By Justin Ferriman, Learning and Collaboration Consultant, Accenture
One of the biggest challenges facing training professionals today is demonstrating the return on investment (ROI) of e-learning programs. Too often, e-learning initiatives are tabled because the potential positive impact is not thoroughly explained to leadership. I have found that the most effective way to demonstrate the economies of scale of a robust e-learning program is to present leadership with a dollar figure overview between the two options (conventional class vs. e-learning). This overview does not need to be extensive, but it needs to include hard figure estimates based on the organization’s historical financial data. Including this level of detail is beneficial as it ensures that the discussion revolves around the bottom line for the company—a language easily understood by the company’s decision-makers.
In comparing a conventional class versus e-learning training model, you should prepare four factors for leadership:
Logistical costs include any expenditure incurred by the company before the training has taken place. Most people realize that e-learning programs cost less from a logistical standpoint, but seeing hard numbers in this area makes it more tangible. Some indicators to include for logistical costs include:
Obtaining figures for some of these areas likely will be easier than others. For the more difficult ones, make your best educated guess as to the value, and then make sure to document how you arrived at that number in case you are asked at a later point in time.
Development costs are slightly different depending on the type of training. For a conventional class training session, development costs include the trainer cost to develop the class (if hiring an outside vendor), and the cost to develop the materials. If an internal resource is going to develop the class, then multiply his or her hourly rate across the number of hours needed for course development. As a rule of thumb, it generally takes 72 hours of development for each hour of live training delivery. Adjust this value as you see fit based on the developer’s experience.
For e-learning development, you should compare the cost for hiring a vendor to develop the training against the cost for an internal resource (using the same hourly rate multiplied by the number of hours formula). While development time can vary depending on the individual, I have found that a good conservative estimate is 99 hours of development for each hour of e-learning delivery. This figure includes the time it takes to come up to speed with the content and to administer the various review cycles.
The opportunity cost depends on the audience that is participating in the training. For example, let’s say the training is for sales representatives at an insurance company. In this case, you need to determine the average sales per sales rep multiplied by the number of reps in class and the number of class days (do not include travel time in this calculation). Another example is a training seminar for customer service representatives. The more customer service reps participating in training, the fewer reps there will be working customer cases. This results in increased waiting time for callers, which, in turn, leads to higher customer dissatisfaction and, thus, potentially an increase in lost customers. In this scenario, it is important to know the dollar value of a customer in order to appropriately determine the opportunity cost.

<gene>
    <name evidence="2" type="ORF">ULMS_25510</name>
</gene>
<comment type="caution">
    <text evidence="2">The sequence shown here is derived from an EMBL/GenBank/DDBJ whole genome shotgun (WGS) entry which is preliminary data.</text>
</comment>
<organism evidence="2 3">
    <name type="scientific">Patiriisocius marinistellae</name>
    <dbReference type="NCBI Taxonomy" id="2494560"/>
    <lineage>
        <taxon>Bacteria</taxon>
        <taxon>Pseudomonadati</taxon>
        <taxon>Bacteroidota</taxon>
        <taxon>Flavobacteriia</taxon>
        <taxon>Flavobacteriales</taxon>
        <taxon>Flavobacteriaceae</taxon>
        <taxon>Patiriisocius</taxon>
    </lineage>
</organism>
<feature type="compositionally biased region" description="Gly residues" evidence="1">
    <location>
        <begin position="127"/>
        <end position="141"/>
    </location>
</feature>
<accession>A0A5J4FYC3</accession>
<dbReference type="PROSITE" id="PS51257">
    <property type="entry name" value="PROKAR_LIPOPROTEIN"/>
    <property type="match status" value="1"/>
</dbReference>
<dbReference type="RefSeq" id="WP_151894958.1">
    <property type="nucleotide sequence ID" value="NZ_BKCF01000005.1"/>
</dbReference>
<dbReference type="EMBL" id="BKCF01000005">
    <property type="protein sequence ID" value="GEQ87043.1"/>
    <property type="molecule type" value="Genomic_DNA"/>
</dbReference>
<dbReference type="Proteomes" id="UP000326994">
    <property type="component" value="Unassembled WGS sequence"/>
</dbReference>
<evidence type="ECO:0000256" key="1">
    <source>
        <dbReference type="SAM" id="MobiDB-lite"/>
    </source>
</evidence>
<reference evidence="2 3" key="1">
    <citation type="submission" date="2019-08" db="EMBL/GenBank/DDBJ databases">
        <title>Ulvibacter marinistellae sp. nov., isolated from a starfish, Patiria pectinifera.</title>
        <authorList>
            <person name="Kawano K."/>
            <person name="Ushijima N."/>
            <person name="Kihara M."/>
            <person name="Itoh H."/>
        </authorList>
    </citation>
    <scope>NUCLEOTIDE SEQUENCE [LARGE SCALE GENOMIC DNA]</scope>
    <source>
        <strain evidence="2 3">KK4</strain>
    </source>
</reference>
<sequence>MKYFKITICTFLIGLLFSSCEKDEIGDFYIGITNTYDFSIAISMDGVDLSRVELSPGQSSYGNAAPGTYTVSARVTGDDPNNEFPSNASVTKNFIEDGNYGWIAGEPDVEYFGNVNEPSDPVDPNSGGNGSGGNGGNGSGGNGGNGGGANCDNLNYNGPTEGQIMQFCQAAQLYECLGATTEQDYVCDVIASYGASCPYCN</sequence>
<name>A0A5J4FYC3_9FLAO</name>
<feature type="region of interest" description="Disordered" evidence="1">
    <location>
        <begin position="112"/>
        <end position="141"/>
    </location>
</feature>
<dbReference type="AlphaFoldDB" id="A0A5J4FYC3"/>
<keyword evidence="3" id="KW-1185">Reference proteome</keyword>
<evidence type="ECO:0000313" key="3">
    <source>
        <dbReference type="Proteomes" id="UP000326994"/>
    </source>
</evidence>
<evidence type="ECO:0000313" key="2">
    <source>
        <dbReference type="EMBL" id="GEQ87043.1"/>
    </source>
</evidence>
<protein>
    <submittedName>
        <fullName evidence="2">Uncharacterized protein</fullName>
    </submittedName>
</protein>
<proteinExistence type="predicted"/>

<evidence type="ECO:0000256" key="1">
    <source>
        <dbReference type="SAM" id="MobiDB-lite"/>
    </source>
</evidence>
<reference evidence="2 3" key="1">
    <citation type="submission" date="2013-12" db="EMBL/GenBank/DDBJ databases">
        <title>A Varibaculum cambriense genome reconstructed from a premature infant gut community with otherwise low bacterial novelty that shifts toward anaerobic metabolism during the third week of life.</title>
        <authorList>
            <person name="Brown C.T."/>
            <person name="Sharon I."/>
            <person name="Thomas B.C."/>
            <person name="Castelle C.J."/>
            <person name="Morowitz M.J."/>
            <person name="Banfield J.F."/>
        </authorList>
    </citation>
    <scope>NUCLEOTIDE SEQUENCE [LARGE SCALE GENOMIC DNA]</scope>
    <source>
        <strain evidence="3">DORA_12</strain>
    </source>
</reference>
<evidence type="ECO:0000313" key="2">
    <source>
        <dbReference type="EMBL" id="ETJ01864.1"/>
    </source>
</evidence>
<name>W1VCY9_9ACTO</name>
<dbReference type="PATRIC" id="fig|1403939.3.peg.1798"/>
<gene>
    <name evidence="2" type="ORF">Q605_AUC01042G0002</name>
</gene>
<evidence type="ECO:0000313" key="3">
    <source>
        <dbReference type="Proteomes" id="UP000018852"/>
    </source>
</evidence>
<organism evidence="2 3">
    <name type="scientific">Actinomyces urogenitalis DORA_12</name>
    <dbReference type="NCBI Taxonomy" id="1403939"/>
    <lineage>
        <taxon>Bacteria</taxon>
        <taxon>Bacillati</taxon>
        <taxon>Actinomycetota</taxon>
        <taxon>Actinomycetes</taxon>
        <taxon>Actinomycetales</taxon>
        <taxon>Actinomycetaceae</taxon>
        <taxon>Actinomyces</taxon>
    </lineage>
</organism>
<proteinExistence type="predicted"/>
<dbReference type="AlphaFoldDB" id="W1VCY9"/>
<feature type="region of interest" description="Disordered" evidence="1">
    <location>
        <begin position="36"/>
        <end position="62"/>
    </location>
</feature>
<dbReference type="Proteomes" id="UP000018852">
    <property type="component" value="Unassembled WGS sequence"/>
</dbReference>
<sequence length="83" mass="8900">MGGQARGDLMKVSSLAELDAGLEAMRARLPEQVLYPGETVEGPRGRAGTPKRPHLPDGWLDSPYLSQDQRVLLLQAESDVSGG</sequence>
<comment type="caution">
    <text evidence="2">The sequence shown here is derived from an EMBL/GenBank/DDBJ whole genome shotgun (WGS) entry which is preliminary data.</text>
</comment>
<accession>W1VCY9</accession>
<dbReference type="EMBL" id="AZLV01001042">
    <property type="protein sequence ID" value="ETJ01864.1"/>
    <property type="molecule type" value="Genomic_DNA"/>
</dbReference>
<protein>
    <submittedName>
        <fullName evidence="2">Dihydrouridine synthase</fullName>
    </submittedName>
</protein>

Your organization’s opportunity cost depends on how it earns a profit. Leadership is likely to scrutinize this section of your proposal the most, so make sure to do your due diligence before communicating the opportunity costs of conventional training versus e-learning.
Revision costs can be tricky to determine, and probably are the least supported of all the figures. This factor really comes down to training material maintenance. If the training is technology focused, then the revision costs could be high as technology continually evolves. On the other hand, compliance training would have a lower associated revision cost. For these costs, estimate a percent of the development cost against a timeframe in which the course will be delivered, such as number of years.
Additional costs to consider will depend on your organization’s industry, size, and general capabilities. By way of example, these costs could include the cost of purchasing and hosting a learning management system (LMS), hiring LMS administrators, and deployment costs.
Download the graphic below, which demonstrates a possible way to present conventional versus e-learning costs to organizational decision-makers. In this example, the ultimate goal is to demonstrate the potential savings (and, therefore, increased bottom line) for the company by choosing an e-learning solution.
Demonstrating tangible results is becoming increasingly more important for advocates of e-learning, and ROI is one way to help build the case. That said, it is important to not rely just on ROI. It can go a long way to do some research and identify other metrics relevant to your organization that effectively validate the use of e-learning—and keep in mind that training initiatives of any kind are quickly adopted when you can tie the learning objectives not just to bottom line but to overall corporate strategic objectives.
Justin Ferriman is a learning and collaboration consultant at Accenture. He works with Fortune 500 companies and state governments to establish training programs. He is also the project manager for the WordPress-based learning management system LearnDash. He can be reached at http://www.learndash.com/contact/